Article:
Emotion Processing and the Limbic System

Understanding emotions involves a complex neural network, with the limbic circuits playing a pivotal role. Recent models suggest the existence of multiple differentiated limbic systems for emotional processes, encompassing anterior structures like the orbitofrontal cortex and amygdala for emotion processing and posterior structures, including the hippocampus, for memory functions (28). The intricate interplay between these limbic systems and the cerebellum adds another layer of complexity to the emotional processing landscape (29).

Study Objectives

This study aims to unravel the impact of the severity of respiratory symptoms during the acute phase of COVID-19 on emotion recognition abilities 6–9 months post-infection. It also seeks to explore the influence of secondary behavioral variables, such as olfaction, memory, and depressive symptoms, along with assessing the functional brain connectivity associated with emotion recognition.

Methodology

The study includes 105 participants assessed 223.07 ± 41.69 days post-SARS-CoV-2 infection. A comprehensive battery of assessments, including neuropsychological functions, neuropsychiatric manifestations, olfactory performances, and multimodal emotion recognition tasks, were administered. Forty-five participants underwent functional MRI to explore associations between emotion recognition abilities and functional brain networks using partial least squares correlation (PLSC) analyses.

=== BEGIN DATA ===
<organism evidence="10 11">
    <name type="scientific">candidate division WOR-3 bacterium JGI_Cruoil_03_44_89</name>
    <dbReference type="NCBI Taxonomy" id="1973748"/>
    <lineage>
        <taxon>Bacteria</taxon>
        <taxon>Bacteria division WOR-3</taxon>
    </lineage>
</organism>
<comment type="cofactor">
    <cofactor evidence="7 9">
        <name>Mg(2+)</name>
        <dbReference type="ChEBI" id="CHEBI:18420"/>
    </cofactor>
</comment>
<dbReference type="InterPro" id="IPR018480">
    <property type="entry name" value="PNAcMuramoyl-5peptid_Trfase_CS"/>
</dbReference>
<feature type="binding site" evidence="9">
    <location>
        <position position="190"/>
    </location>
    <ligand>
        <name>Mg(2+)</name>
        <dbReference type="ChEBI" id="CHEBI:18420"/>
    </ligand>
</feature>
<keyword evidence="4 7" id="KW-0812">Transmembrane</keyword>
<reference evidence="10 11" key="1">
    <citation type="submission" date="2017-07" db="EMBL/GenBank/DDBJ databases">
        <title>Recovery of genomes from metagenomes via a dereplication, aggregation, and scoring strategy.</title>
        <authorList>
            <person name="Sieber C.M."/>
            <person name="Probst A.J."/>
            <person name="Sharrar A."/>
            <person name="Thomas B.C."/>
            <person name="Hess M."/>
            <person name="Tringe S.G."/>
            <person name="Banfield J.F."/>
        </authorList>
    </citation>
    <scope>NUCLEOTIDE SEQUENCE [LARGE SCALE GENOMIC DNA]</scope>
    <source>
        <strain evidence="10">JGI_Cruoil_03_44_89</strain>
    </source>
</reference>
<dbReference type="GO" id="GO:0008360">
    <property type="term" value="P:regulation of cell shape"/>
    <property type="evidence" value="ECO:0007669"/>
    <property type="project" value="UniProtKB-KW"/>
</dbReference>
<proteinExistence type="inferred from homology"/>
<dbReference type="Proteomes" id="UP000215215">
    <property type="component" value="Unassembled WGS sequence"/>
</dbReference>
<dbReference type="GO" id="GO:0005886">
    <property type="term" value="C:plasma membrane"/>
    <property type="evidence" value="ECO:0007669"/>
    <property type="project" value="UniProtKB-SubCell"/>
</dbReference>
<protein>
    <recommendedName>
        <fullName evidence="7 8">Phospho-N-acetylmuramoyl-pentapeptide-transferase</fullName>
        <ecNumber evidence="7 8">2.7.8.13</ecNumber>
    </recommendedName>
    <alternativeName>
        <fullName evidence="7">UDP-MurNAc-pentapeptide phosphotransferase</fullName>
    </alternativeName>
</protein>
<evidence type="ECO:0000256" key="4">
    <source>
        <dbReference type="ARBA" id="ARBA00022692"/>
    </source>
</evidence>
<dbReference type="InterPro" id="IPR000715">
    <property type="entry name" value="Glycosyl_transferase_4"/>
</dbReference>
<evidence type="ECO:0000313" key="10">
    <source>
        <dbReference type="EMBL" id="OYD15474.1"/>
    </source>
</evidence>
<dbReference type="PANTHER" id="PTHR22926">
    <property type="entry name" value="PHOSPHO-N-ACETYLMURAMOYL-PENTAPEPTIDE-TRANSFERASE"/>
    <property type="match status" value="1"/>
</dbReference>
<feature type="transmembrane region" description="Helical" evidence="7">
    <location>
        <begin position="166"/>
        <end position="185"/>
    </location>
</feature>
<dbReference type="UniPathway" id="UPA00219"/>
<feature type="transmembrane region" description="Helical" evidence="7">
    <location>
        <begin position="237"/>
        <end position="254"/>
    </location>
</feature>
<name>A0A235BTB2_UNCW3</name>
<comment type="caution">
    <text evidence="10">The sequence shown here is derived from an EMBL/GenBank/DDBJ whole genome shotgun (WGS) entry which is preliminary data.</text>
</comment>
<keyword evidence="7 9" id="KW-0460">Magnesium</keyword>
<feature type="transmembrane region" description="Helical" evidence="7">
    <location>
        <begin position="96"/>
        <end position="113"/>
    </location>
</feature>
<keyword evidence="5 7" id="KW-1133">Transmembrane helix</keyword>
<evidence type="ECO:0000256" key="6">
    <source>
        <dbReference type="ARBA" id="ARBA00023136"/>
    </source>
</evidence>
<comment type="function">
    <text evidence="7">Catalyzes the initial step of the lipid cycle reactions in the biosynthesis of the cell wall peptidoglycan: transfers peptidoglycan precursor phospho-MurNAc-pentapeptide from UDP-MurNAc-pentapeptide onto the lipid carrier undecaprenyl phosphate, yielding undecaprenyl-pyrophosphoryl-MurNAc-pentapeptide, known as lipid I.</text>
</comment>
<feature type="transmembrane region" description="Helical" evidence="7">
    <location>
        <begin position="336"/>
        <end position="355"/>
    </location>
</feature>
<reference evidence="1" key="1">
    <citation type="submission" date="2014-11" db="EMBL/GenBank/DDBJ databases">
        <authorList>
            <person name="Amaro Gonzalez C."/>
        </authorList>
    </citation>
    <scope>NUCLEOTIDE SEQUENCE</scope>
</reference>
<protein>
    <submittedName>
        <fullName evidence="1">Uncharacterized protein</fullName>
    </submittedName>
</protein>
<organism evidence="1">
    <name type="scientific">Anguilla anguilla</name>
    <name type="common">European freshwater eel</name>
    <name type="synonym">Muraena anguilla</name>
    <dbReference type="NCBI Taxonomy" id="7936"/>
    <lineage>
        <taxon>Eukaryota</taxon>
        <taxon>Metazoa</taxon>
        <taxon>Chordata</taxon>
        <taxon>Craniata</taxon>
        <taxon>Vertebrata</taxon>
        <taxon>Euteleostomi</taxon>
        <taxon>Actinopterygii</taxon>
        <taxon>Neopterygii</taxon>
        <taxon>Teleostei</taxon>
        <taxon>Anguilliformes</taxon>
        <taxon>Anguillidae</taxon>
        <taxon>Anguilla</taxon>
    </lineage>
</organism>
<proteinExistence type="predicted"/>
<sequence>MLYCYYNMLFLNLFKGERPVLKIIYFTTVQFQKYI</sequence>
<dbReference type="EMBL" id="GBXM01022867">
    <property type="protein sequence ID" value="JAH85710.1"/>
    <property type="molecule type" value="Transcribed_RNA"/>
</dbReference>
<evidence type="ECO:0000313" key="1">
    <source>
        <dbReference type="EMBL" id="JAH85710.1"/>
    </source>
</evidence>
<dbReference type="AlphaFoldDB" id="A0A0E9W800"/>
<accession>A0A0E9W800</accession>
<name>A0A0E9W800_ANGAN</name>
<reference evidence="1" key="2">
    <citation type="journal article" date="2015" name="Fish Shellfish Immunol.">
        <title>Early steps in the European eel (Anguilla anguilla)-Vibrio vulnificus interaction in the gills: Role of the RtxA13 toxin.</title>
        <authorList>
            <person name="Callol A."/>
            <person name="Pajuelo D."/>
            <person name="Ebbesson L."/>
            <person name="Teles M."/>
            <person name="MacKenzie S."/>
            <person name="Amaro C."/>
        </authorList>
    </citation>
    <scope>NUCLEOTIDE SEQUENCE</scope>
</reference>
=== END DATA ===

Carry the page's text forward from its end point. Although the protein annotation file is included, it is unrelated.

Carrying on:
Neurotropic Nature of SARS-CoV2

SARS-CoV2, recognized as a neurotropic virus, is hypothesized to infiltrate neural tissue either hematogenously or through peripheral nerve endings, ultimately accessing the brain through retrograde transport (1). The long-term sequelae in COVID-19 survivors, especially within the neurology domain, have emerged as an area of heightened concern.

Limbic System Damage and Emotional Impairment

The study by Thomasson et al. sheds light on limbic system damage resulting from SARS-CoV2 infection. Published in June 2023, the research revealed that moderately and severely affected COVID-19 patients exhibited impaired emotion recognition, coupled with diminished memory and olfactory abilities. Additionally, alterations in functional connectivity patterns involving cortico-subcortical-cerebellar networks were identified at 6-9 months post-infection (2).

Limbic System in Focus